When do I use a semicolon?
This is a good question. And before I answer it, we will have to revise what an independent clause is. An independent clause:
- has a subject and a verb;
- makes complete sense on its own.
Here is an example of an independent clause:
Atul made a presentation. This simple sentence is an independent clause. There is a subject (Atul) and verb (made). And it makes sense on its own.
How about this sentence? Although we finished. This is not an independent clause. Yes, there is a subject (we) and a verb (finished). However, it just does not make any sense! It’s a phrase.
Good. Now that independent clauses are out of the way, let’s get back to semicolons. Here are two common uses of the semicolon:
- We use a semicolon to connect two independent clauses:
Atul made a presentation; the client decided to accept our offer.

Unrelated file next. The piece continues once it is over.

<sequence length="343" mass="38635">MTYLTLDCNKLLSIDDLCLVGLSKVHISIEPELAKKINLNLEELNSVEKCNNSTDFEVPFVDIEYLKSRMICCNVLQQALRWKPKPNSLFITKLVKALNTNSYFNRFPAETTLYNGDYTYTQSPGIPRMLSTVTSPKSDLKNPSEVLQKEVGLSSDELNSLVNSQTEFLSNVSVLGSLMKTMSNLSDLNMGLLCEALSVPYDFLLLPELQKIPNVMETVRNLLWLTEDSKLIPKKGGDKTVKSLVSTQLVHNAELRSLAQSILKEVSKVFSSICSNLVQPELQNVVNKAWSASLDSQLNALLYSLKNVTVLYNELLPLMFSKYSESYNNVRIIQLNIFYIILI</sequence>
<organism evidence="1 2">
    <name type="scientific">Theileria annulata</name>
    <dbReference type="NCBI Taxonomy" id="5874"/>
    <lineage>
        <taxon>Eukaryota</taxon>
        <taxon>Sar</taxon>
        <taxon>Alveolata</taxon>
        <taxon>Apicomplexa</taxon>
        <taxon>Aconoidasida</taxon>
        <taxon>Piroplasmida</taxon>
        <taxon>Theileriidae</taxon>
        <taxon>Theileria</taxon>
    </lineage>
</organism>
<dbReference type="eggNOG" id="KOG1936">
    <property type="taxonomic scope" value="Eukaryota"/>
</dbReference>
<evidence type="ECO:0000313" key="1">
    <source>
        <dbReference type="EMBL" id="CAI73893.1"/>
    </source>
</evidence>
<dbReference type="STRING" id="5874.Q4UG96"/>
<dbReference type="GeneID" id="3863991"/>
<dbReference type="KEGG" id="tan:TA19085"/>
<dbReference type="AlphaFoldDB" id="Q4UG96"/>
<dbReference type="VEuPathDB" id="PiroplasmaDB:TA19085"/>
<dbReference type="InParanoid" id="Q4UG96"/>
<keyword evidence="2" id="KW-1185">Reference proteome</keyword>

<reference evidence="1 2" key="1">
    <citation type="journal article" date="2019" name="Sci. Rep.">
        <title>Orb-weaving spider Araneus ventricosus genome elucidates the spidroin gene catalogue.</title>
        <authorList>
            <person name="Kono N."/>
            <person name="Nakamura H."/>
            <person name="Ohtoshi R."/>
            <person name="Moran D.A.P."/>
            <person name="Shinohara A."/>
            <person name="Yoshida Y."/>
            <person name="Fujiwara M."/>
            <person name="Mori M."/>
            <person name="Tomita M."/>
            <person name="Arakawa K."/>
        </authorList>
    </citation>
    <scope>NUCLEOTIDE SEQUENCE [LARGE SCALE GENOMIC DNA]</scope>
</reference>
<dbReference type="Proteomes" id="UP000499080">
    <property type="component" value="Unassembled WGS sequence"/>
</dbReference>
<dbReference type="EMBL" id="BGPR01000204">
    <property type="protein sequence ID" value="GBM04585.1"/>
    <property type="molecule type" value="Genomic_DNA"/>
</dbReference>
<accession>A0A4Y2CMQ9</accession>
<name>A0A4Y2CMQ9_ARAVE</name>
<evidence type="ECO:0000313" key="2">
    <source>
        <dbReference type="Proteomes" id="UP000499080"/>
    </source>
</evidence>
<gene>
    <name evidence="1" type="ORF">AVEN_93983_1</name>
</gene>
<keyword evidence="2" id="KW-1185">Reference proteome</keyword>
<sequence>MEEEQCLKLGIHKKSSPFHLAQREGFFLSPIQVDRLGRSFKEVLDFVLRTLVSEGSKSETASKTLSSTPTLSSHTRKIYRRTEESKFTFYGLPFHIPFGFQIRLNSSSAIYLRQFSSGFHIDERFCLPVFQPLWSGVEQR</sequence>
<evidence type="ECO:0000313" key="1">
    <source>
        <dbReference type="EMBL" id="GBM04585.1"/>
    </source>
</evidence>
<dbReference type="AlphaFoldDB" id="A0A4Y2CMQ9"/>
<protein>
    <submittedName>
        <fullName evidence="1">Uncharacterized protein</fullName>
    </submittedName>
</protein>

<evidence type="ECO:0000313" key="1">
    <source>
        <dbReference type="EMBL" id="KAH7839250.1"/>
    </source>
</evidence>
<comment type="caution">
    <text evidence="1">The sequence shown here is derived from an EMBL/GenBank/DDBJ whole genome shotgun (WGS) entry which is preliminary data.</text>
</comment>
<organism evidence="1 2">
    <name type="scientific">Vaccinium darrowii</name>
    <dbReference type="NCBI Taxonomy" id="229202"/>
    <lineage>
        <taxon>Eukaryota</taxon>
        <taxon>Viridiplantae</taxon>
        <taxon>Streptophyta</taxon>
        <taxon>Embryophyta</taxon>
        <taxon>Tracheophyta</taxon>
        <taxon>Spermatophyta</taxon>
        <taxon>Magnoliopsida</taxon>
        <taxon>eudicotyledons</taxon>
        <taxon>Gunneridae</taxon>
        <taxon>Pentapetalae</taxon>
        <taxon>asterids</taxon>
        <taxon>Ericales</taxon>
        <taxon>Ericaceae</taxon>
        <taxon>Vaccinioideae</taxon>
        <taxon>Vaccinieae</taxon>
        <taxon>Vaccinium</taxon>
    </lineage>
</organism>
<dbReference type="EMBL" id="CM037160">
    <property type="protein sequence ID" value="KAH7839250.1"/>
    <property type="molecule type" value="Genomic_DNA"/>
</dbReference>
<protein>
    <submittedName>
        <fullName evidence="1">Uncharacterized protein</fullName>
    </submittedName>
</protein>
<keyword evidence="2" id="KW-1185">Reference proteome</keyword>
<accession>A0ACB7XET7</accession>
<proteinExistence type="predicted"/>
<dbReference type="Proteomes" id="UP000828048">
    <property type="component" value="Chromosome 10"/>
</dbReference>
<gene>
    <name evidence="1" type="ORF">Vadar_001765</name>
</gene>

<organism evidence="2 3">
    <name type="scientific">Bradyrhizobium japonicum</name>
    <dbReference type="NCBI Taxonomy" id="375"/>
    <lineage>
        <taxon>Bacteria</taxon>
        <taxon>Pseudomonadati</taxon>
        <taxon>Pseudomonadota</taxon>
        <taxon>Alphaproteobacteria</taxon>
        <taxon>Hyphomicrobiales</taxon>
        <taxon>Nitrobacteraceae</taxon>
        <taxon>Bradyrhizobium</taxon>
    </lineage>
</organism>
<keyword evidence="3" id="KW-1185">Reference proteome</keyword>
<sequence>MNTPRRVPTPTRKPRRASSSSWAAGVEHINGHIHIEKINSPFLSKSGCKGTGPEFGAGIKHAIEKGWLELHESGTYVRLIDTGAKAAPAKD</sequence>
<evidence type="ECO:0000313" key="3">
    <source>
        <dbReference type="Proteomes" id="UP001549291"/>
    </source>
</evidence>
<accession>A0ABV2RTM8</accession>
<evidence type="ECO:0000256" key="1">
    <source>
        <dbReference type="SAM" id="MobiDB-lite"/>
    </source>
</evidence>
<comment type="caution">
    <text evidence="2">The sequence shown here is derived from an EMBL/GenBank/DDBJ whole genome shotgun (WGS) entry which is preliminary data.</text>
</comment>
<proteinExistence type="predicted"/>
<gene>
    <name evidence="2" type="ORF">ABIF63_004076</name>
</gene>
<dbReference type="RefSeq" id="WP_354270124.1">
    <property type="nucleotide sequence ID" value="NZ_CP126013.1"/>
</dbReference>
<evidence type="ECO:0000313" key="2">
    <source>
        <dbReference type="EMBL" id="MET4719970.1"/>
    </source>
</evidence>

This is painfully incorrect:
Although we finished; I was not able to upload the file.
A semicolon is used for sentences that are closely related to each other. If the sentences are not closely related to each other, you can always use a full-stop.
- We can also use a semicolon to divide a list which has other punctuation marks in it.
Here is a list of the attendees: Mrs. X, CEO of Kaboo; Dr. L, University of Row; Mr. O, COO of Bow Wow.
Now imagine we replace the semicolons with commas.
Here is a list of the attendees: Mrs. X, CEO of Kaboo, Dr. L, University of Row, Mr. O, COO of Bow Wow.
Are you as confused as I am? I hope so… I don’t know whether the CEO of Kaboo, is Mrs. X or Dr. L or whether the CEO of Kaboo is another person altogether.
Semicolons are elegant and useful punctuation marks. Use them properly 😉